Not everyone has the stomach to assume this level of risk. I say this knowing that my employer has just finished a wonderful year. Under your system, I would have received a substantial raise.

    A compromise to the salary system that you propose would be one in which bonuses are given based on profits. Typically, this is called profit-sharing, and many of the employers use this. The difference for me as employee is that I can still count on my base salary.

    I understand I must still understand the business, market, and economy. Nobody promises me a job. If things go bad enough, salary cuts or layoffs could still come. That’s why I keep tabs on how the company is doing. That’s why I stay in touch with the sales department to see if those guys are happy. If they’re happy, then I have little to be concerned about.

  • http://www.testinfected.net Eric Anderson

    If I wanted to tie in this much risk to my income, I would start my own business. One benefit of working a salaried position is that the company assumes more of the risk of poor performance. The company also reaps more of the reward for increased profits.

    Not everyone has the stomach to assume this level of risk. I say this knowing that my employer has just finished a wonderful year. Under your system, I would have received a substantial raise.

    A compromise to the salary system that you propose would be one in which bonuses are given based on profits. Typically, this is called profit-sharing, and many of the employers use this. The difference for me as employee is that I can still count on my base salary.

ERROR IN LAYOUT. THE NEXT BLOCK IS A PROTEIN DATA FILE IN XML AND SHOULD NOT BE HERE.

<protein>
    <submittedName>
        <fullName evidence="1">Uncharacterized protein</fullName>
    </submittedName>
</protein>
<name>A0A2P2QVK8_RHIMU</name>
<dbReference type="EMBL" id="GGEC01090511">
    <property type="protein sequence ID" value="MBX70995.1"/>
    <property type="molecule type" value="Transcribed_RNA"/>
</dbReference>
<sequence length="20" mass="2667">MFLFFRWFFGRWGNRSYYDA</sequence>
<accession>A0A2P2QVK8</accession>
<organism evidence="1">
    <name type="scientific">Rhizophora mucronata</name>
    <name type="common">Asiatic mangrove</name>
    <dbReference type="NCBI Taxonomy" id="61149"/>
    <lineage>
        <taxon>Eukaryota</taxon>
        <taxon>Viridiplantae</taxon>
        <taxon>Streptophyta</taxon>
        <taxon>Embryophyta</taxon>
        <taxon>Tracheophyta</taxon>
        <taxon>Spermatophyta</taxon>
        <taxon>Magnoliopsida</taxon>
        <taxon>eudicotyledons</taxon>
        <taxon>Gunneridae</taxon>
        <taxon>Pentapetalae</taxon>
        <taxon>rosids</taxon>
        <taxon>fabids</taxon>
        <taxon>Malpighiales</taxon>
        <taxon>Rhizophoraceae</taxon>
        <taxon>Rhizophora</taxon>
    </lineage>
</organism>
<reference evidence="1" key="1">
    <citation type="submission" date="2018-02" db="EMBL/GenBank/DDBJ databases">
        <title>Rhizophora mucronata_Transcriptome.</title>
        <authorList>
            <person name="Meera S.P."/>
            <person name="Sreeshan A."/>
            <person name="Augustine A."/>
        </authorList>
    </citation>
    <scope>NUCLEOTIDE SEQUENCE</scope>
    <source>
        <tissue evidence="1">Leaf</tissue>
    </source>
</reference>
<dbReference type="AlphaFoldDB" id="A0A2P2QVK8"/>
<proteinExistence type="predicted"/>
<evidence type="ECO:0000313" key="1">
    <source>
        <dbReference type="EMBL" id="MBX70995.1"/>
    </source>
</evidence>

I understand I must still understand the business, market, and economy. Nobody promises me a job. If things go bad enough, salary cuts or layoffs could still come. That’s why I keep tabs on how the company is doing. That’s why I stay in touch with the sales department to see if those guys are happy. If they’re happy, then I have little to be concerned about.

  • http://agilefaqs.com/nareshjain.html Naresh Jain

    @Eric, Thanks for your input.

    I feel bonuses have a different feel and the desired outcome is quite different. ESOPs comes closer to the model described above.

    I’m really looking at employees having an equal stake and them taking the ownership, which obviously increases the risk.

  • http://agilefaqs.com/nareshjain.html Naresh Jain

    @Eric, Thanks for your input.

    I feel bonuses have a different feel and the desired outcome is quite different. ESOPs comes closer to the model described above.

    I’m really looking at employees having an equal stake and them taking the ownership, which obviously increases the risk.

  • Yasin Hamid

    I agree with Eric. It all comes down to corporate culture, but nevertheless the problem is that average employee can (very often) do little to increase profit or avoid loss. I worked for a bank where there were so many layers of decision makers that as developers there was no way we could contribute to P&L.

    I think this approach can be applied to small companies, once the company grows over certain size. The decision making moves more and more upwards and the employees have little to do about it.

    Besides, with my wife on maternal leave, two kids and mortgage I prefer less but sure money over big but unsure money. If I were single and without mortgage I might consider Naresh’s proposal (or I would just start my own business as Eric said).